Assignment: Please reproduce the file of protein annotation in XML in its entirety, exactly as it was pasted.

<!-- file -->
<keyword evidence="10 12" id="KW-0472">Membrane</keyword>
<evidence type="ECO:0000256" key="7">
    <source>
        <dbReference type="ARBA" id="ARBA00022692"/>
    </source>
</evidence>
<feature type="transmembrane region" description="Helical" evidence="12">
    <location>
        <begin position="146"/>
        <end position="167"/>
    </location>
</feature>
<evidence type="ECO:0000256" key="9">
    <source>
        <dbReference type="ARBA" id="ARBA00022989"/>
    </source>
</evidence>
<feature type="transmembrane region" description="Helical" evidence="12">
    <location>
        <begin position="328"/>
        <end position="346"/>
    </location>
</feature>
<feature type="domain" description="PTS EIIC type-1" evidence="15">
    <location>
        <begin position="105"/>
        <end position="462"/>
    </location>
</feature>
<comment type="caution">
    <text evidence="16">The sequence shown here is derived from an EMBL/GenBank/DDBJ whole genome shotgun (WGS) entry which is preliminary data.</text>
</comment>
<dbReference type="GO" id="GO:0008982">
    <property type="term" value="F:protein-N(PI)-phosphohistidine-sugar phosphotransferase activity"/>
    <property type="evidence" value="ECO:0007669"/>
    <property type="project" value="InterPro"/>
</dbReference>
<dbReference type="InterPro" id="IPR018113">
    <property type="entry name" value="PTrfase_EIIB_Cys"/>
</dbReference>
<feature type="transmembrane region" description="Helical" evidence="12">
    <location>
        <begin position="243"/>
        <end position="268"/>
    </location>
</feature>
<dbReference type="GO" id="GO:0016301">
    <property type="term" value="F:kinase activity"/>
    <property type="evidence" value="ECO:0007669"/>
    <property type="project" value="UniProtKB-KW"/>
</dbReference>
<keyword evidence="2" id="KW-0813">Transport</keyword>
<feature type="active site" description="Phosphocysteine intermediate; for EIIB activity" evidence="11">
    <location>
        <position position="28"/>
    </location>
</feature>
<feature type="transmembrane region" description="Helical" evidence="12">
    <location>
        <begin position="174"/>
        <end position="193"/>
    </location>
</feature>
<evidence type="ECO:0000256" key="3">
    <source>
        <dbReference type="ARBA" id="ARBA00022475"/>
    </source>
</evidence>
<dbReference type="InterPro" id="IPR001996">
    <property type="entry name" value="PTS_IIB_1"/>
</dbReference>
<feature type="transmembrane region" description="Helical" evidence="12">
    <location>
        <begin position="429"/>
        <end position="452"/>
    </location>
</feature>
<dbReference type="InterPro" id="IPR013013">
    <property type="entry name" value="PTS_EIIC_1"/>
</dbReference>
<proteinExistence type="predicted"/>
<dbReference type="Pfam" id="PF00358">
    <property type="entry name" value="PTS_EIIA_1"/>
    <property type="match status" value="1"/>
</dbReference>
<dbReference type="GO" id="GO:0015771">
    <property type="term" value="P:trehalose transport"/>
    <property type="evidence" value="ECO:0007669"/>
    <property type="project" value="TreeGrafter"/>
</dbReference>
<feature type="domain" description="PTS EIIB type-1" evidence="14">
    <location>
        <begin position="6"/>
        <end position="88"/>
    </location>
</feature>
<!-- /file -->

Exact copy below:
<keyword evidence="10 12" id="KW-0472">Membrane</keyword>
<evidence type="ECO:0000256" key="7">
    <source>
        <dbReference type="ARBA" id="ARBA00022692"/>
    </source>
</evidence>
<feature type="transmembrane region" description="Helical" evidence="12">
    <location>
        <begin position="146"/>
        <end position="167"/>
    </location>
</feature>
<evidence type="ECO:0000256" key="9">
    <source>
        <dbReference type="ARBA" id="ARBA00022989"/>
    </source>
</evidence>
<feature type="transmembrane region" description="Helical" evidence="12">
    <location>
        <begin position="328"/>
        <end position="346"/>
    </location>
</feature>
<feature type="domain" description="PTS EIIC type-1" evidence="15">
    <location>
        <begin position="105"/>
        <end position="462"/>
    </location>
</feature>
<comment type="caution">
    <text evidence="16">The sequence shown here is derived from an EMBL/GenBank/DDBJ whole genome shotgun (WGS) entry which is preliminary data.</text>
</comment>
<dbReference type="GO" id="GO:0008982">
    <property type="term" value="F:protein-N(PI)-phosphohistidine-sugar phosphotransferase activity"/>
    <property type="evidence" value="ECO:0007669"/>
    <property type="project" value="InterPro"/>
</dbReference>
<dbReference type="InterPro" id="IPR018113">
    <property type="entry name" value="PTrfase_EIIB_Cys"/>
</dbReference>
<feature type="transmembrane region" description="Helical" evidence="12">
    <location>
        <begin position="243"/>
        <end position="268"/>
    </location>
</feature>
<dbReference type="GO" id="GO:0016301">
    <property type="term" value="F:kinase activity"/>
    <property type="evidence" value="ECO:0007669"/>
    <property type="project" value="UniProtKB-KW"/>
</dbReference>
<keyword evidence="2" id="KW-0813">Transport</keyword>
<feature type="active site" description="Phosphocysteine intermediate; for EIIB activity" evidence="11">
    <location>
        <position position="28"/>
    </location>
</feature>
<feature type="transmembrane region" description="Helical" evidence="12">
    <location>
        <begin position="174"/>
        <end position="193"/>
    </location>
</feature>
<evidence type="ECO:0000256" key="3">
    <source>
        <dbReference type="ARBA" id="ARBA00022475"/>
    </source>
</evidence>
<dbReference type="InterPro" id="IPR001996">
    <property type="entry name" value="PTS_IIB_1"/>
</dbReference>
<feature type="transmembrane region" description="Helical" evidence="12">
    <location>
        <begin position="429"/>
        <end position="452"/>
    </location>
</feature>
<dbReference type="InterPro" id="IPR013013">
    <property type="entry name" value="PTS_EIIC_1"/>
</dbReference>
<proteinExistence type="predicted"/>
<dbReference type="Pfam" id="PF00358">
    <property type="entry name" value="PTS_EIIA_1"/>
    <property type="match status" value="1"/>
</dbReference>
<dbReference type="GO" id="GO:0015771">
    <property type="term" value="P:trehalose transport"/>
    <property type="evidence" value="ECO:0007669"/>
    <property type="project" value="TreeGrafter"/>
</dbReference>
<feature type="domain" description="PTS EIIB type-1" evidence="14">
    <location>
        <begin position="6"/>
        <end position="88"/>
    </location>
</feature>